MINI Countryman review

MINI Countryman review

We get to grips with the next-gen MINI Countryman in entry-level and performance guises…

I’ve always found it tricky trying to categorise the MINI Countryman. It looks like it’s a cross between an estate and a crossover, yet it’s actually about the same size as a family-sized Nissan Qashqai SUV.

One thing is for sure, the third generation Countryman is the biggest MINI ever. MAXI even.

Fans will be pleased to know that it’s still recognisable as a Countryman with its boxy styling, though this time round it’s 130mm longer than the outgoing model and 60mm taller.

The even better news is that means there’s more space for occupants and their luggage, and it’s had a significant tech upgrade.

MINI Countryman review

First a quick recap. The MINI Countryman first appeared in 2010, with the second generation following in 2017. Significantly the Mk 2 was also available as a plug-in hybrid.

The all-new Countryman goes one better. There’s now a 100% electric option with a range of up to 287 miles.

The EV wasn’t available at the launch event, so we sampled two of the turbo petrol versions – the entry-level Countryman C, which has a 1.5-litre three-cylinder petrol engine and is likely to be the most popular model – and the high-performance Countryman JCW (John Cooper Works) ALL4 range-topper, complete with 2.0-litre four-cylinder.

The 2024 MINI Countryman follows the clean, minimalist look already seen in the new MINI Cooper Electric.

MINI Countryman review

There’s now an octagonal grille, smoother lines and simplified LED lighting front and back, while its rugged, upright proportions give it more of an SUV style.

Starting at £29,290 the MINI Countryman is offered with three trim levels – Classic, Exclusive or Sport. The JCW tips the scales at a hefty £40,425.

Arguably, the wow factor comes when you step inside the cabin. It’s paired back, like the exterior, and now the centrepiece is the world’s first circular OLED display.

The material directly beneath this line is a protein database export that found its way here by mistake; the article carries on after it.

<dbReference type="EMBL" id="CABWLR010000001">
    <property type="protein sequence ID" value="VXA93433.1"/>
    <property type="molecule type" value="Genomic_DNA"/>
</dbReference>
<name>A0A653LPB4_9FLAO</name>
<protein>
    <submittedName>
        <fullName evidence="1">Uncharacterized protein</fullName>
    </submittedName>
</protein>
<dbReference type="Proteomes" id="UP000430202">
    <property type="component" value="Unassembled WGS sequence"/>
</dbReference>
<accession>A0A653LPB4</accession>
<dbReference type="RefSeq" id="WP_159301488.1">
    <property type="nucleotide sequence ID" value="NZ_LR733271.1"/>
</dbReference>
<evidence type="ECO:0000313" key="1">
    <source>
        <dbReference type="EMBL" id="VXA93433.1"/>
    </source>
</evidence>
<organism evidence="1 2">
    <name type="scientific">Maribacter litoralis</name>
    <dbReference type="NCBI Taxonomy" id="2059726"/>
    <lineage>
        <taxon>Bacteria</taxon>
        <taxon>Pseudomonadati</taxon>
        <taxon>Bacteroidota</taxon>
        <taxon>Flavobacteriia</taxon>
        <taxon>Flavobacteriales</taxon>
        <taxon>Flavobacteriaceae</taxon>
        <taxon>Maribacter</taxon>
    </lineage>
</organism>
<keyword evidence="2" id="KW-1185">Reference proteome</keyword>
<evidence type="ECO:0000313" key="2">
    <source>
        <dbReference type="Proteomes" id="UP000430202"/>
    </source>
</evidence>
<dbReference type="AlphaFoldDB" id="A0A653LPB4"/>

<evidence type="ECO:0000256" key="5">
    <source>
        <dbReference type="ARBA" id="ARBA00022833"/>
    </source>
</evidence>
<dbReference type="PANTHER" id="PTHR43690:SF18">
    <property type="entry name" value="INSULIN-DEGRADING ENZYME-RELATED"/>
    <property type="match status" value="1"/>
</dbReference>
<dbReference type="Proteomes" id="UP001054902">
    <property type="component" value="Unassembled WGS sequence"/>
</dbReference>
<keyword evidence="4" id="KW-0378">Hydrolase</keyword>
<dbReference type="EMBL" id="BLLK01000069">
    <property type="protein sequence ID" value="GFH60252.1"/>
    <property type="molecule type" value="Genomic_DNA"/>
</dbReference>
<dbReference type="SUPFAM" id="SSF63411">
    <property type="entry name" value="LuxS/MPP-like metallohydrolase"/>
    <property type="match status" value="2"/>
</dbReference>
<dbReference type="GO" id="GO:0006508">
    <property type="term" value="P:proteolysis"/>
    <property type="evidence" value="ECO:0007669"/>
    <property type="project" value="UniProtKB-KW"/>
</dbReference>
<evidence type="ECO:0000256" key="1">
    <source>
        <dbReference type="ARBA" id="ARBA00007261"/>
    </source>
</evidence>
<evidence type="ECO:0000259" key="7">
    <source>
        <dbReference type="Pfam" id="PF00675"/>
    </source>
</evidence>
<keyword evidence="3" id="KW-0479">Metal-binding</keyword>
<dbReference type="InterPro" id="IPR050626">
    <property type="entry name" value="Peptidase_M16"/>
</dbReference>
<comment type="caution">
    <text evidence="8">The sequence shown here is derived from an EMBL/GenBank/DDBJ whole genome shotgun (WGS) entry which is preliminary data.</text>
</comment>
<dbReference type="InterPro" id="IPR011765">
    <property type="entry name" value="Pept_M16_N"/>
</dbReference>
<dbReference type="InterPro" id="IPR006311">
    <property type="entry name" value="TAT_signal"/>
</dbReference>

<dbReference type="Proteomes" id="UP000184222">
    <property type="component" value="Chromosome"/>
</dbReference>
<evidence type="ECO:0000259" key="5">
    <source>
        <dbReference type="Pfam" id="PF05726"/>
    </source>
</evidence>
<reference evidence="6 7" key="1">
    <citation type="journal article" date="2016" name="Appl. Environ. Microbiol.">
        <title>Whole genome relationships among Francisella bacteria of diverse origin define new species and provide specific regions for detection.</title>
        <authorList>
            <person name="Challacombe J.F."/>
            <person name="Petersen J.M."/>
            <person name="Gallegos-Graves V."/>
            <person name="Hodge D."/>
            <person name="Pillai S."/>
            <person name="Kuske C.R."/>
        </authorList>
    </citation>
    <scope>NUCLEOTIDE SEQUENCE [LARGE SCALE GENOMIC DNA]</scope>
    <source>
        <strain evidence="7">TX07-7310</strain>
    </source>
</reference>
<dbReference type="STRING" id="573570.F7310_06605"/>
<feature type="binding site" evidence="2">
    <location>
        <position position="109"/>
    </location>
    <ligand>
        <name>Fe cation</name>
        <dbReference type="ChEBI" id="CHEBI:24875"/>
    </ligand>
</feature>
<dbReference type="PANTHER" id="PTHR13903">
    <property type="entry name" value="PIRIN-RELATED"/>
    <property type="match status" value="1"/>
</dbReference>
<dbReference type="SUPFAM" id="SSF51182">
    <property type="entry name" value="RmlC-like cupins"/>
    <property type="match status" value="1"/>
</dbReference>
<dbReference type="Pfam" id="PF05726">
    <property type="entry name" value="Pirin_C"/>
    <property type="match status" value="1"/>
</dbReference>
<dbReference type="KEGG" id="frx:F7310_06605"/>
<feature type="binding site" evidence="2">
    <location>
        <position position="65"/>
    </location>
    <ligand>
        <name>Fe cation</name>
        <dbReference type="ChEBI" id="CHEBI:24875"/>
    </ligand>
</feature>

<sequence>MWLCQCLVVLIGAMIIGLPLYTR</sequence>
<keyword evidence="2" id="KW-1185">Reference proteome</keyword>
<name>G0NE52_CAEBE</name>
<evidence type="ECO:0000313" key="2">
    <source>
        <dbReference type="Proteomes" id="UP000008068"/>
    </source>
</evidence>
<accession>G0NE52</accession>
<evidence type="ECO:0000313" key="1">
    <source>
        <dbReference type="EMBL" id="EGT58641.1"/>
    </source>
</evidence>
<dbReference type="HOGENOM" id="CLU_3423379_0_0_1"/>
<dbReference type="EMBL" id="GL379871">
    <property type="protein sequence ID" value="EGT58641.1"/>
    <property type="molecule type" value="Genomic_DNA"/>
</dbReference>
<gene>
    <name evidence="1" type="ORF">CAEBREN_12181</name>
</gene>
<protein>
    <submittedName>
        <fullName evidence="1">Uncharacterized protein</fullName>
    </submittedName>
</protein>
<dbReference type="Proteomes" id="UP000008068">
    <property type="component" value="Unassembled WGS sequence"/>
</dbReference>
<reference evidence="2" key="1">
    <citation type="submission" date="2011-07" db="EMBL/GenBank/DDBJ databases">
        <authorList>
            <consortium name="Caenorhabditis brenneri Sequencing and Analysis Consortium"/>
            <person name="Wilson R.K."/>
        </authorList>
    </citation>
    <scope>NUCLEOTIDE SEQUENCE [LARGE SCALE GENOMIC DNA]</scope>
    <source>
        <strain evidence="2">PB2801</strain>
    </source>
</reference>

Serving as an instrument cluster and onboard infotainment hub, the stunning touchscreen is 9.4 inches in diameter. The upper half displays vehicle-related information such as speed and battery status, with the lower area is used for navigation, media, phone and climate.

MINI Countryman review

Frankly, it was a little overwhelming at first because there’s an awful lot going on there, but I reckon it would all start to make sense after a week or so of ownership. Thankfully, MINI has kept a few signature toggle switches below the display.

The display’s party trick is a range of different ‘Experience’ modes, which change the look of the infotainment system and the car’s driving characteristics.

The default ‘Experience’ mode is referred to as Core, with others including Go Kart, Green, Vivid, Timeless, Personal, Balance, and Trail. Whenever you change the mode there’s a corresponding animation and jingle that plays. You’ll either find these quirky or irritating.

Elsewhere, the cabin definitely feels roomier and lighter than before (there’s an optional panoramic glass roof).

MINI Countryman review

A sliding rear seat bench with adjustable backrests adds to the car’s flexibility, while up to 460 litres of boot space is offered with the seats up, expanding to 1,450 litres when they’re folded. Plus, there’s an additional under-floor compartment for stowing charging cables, for instance. In short, it’s a genuine family-sized car.

One of the outgoing Countryman’s strengths was the premium quality of the cabin. Except for the soft synthetic leather seats, I’d say the new model isn’t quite as classy, with its blend of rough-textured ‘knitted’ fabric made from recycled materials wrapped round the dashboard and door cards, and scratchy plastic surfaces.

Another example is the small perspex head-up display. Better than nothing, but nowhere near as classy as a HUD that projects directly onto the windscreen.

On the road, the third-gen Countryman has retained the fun-loving character you’d associate with the MINI family.

The front-wheel drive Countryman C’s punchy engine produces 167bhp and 280Nm of torque, and it can dash from 0–62mph in 8.3 seconds.

So, it’s swift, but it’s also no hot hatch – you’ll need to choose the S or JCW versions for more performance.

MINI Countryman

That said, it’s willing, and if you like a three-pot thrum and economy is important to you (it averages up to 46.3mpg, while CO2 emissions start at 138g/km), then this model ticks all the right boxes.